And I know better and do better, as much as I can, because of people who educated me and because I chose to learn. People learn. I have to hold that hope for most others as I have seen it in myself. (Abusive people and bullies notwithstanding).

Sometimes I mess up and hurt someone, and I apologize, and we work through it.

But I’ve also been jumped on and dogpiled, held to impossible standards, and gaslit. By my “friends.”

As a result, I’ve spent a lot of time scrutinizing my own behavior looking for the evidence that they’re right and I fucked up. Because surely if I did the best I could, I would be liked and people would be nice to me. But sometimes that evidence is not there because people are upset about something that has nothing to do with me.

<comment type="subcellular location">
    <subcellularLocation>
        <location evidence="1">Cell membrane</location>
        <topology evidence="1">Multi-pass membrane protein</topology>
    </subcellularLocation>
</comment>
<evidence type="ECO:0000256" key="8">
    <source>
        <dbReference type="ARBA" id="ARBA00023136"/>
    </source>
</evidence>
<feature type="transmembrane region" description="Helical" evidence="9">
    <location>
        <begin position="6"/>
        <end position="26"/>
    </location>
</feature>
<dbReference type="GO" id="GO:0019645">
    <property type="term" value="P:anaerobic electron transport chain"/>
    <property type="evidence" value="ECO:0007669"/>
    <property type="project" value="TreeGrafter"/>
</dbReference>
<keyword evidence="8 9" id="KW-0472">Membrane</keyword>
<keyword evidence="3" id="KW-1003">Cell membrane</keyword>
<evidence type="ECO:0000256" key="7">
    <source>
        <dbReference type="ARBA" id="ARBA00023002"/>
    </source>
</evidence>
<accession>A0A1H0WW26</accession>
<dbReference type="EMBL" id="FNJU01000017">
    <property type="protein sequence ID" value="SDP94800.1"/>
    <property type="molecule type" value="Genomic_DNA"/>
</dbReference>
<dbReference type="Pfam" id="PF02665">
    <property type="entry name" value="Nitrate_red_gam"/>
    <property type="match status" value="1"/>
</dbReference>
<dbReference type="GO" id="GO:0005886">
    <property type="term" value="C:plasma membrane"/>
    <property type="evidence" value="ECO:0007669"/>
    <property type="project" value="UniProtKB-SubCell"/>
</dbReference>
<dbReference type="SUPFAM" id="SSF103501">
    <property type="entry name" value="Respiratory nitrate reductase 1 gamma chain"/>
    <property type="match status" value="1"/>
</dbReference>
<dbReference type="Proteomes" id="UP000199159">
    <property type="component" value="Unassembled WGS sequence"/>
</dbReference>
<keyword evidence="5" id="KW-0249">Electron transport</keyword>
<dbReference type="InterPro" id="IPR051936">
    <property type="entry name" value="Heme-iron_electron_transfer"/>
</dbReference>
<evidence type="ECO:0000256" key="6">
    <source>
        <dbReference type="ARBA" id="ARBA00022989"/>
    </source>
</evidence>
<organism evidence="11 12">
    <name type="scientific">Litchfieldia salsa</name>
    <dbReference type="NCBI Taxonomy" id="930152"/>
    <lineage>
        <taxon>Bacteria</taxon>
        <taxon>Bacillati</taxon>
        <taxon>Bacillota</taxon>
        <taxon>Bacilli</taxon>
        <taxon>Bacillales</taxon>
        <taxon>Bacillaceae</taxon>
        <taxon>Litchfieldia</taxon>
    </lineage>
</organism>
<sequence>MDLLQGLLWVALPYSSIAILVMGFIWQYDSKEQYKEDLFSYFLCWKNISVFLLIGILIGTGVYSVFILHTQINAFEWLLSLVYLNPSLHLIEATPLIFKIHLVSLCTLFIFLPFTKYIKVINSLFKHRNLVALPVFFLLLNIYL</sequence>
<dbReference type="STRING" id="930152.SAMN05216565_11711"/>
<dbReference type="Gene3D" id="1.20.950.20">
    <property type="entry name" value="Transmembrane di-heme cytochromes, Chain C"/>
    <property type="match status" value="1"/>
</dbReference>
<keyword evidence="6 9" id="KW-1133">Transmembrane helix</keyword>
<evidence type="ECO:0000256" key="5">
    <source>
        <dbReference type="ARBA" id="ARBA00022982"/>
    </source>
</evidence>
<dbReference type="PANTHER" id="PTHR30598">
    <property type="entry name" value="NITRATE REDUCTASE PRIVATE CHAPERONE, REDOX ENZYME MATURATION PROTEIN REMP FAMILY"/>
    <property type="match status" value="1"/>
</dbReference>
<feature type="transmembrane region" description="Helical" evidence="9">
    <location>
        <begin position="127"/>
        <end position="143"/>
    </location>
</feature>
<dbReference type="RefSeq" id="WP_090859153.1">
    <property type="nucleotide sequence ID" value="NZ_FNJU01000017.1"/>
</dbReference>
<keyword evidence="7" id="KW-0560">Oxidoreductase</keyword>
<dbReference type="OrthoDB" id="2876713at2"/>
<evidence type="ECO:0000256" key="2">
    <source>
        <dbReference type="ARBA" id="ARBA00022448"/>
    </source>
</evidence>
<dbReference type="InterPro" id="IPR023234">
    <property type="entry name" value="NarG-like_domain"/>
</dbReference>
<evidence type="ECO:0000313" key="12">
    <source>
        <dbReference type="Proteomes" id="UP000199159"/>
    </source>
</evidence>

I really want to be liked. I’ve spent my life hoping to be liked, to be loved. And the loneliness of being disliked, even by someone I don’t even know, has a history of making me abandon myself to try and be what they wanted me to be.

I can no longer abandon myself in order to be more palatable for others.

Give and Take

In 2018, I left an abusive marriage. And many of my Facebook friends were there for me. They were supportive, and they listened, and they encouraged me, and they were crucial to my survival. In 2019, I published my first book. And many of my Facebook friends pre-ordered it, and left reviews, and asked their libraries to stock it, and they were instrumental in my success as an author.

But leaving supportive comments and buying a book does not actually constitute a friendship, and this truth smacked me in the face when the following happened.